The foregoing description of the implementations of the present techniques and technologies has been presented for the purposes of illustration and description. It is not intended to be exhaustive or to limit the present techniques and technologies to the precise form disclosed. Many modifications and variations are possible in light of the above teaching. It is intended that the scope of the present techniques and technologies be limited not by this detailed description. The present techniques and technologies may be embodied in other specific forms without departing from the spirit or essential characteristics thereof. Likewise, the particular naming and division of the modules, routines, features, attributes, methodologies and other aspects are not mandatory or significant, and the mechanisms that implement the present techniques and technologies or its features may have different names, divisions and/or formats. Furthermore, the modules, routines, features, attributes, methodologies and other aspects of the present technology can be implemented as software, hardware, firmware or any combination of the three. Also, wherever a component, an example of which is a module, is implemented as software, the component can be implemented as a standalone program, as part of a larger program, as a plurality of separate programs, as a statically or dynamically linked library, as a kernel loadable module, as a device driver, and/or in every and any other way known now or in the future in computer programming. Additionally, the present techniques and technologies are in no way limited to implementation in any specific programming language, or for any specific operating system or environment. Accordingly, the disclosure of the present techniques and technologies is intended to be illustrative, but not limiting.

Claims (24)

What is claimed is:
1. A method comprising:
retrieving a dynamic object having rich content, multiple platform operability logic, presentation logic and measurement logic, the rich content including one or more of text, images, and videos, the multiple platform operability logic including logic that allows interactive code to present the rich content, the presentation logic for adapting the rich content to be presented to a user in a format suitable to a display system on one of a plurality of platforms, and the measurement logic for measuring and reporting use and interaction with the dynamic object in a manner suitable to one of the plurality of platforms;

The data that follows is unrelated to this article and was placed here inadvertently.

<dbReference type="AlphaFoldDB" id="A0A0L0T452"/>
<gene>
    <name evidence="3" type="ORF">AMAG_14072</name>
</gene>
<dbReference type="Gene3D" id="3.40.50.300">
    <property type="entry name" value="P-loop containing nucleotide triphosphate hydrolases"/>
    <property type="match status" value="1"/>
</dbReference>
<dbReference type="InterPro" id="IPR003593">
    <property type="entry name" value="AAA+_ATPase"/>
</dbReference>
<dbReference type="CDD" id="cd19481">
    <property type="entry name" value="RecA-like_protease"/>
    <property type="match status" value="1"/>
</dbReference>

determining functionality of the dynamic object based on user input;
adding interactive code to the dynamic object based on the determined functionality, the interactive code cooperating with the multiple platform operability logic to operate on the plurality of platforms, the interactive code capable of providing and presenting interfaces that accept input and modify the rich content presented;
sending the dynamic object to one of the plurality of platforms;
processing the dynamic object on the one of the plurality of platforms; and
providing one or more interfaces for user engagement to perform an interaction specified by the dynamic object.
2. The method of claim 1 wherein the platform is one from the group of a social network server, an advertising server, an advertising network, a search server, a mobile server, an endorsement server, an email server, and a third party server.
3. The method of claim 1 wherein the dynamic object is sent to a plurality of platforms and is processed by the plurality of platforms based on the multiple platform operability logic to provide the dynamic object suitable to each of the plurality of platforms.
4. The method of claim 1 wherein the interactive code generates and presents one from the group of an offer, a poll, a catalog, a listing, a transaction and installation of an application.
5. The method of claim 1 comprising:
saving the dynamic object in association with a user;
determining whether a trigger has been satisfied; and
in response to the trigger being satisfied, presenting the dynamic object to the user using the platform.
6. The method of claim 5 wherein the trigger is one from the group of a lapse of time, a location of the user, an activity of the user, an interaction of a user with a particular user or group of other users, viewing a post on a topic, viewing a post by a company, and any change of state in a social network.
7. A computer program product comprising a non-transitory computer usable medium including a computer readable program, wherein the computer readable program when executed on a computer causes the computer to perform:
retrieving a dynamic object having rich content, multiple platform operability logic, presentation logic and measurement logic, the rich content including one or more of text, images, and videos, the multiple platform operability logic including logic that allows interactive code to present the rich content, the presentation logic for adapting the rich content to be presented to a user in a format suitable to a display system on one of a plurality of platforms, and the measurement logic for measuring and reporting use and interaction with the dynamic object in a manner suitable to one of the plurality of platforms;
determining functionality of the dynamic object based on user input;
adding interactive code to the dynamic object based on the determined functionality, the interactive code cooperating with the multiple platform operability logic to operate on the plurality of platforms, the interactive code capable of providing and presenting interfaces that accept input and modify the rich content presented;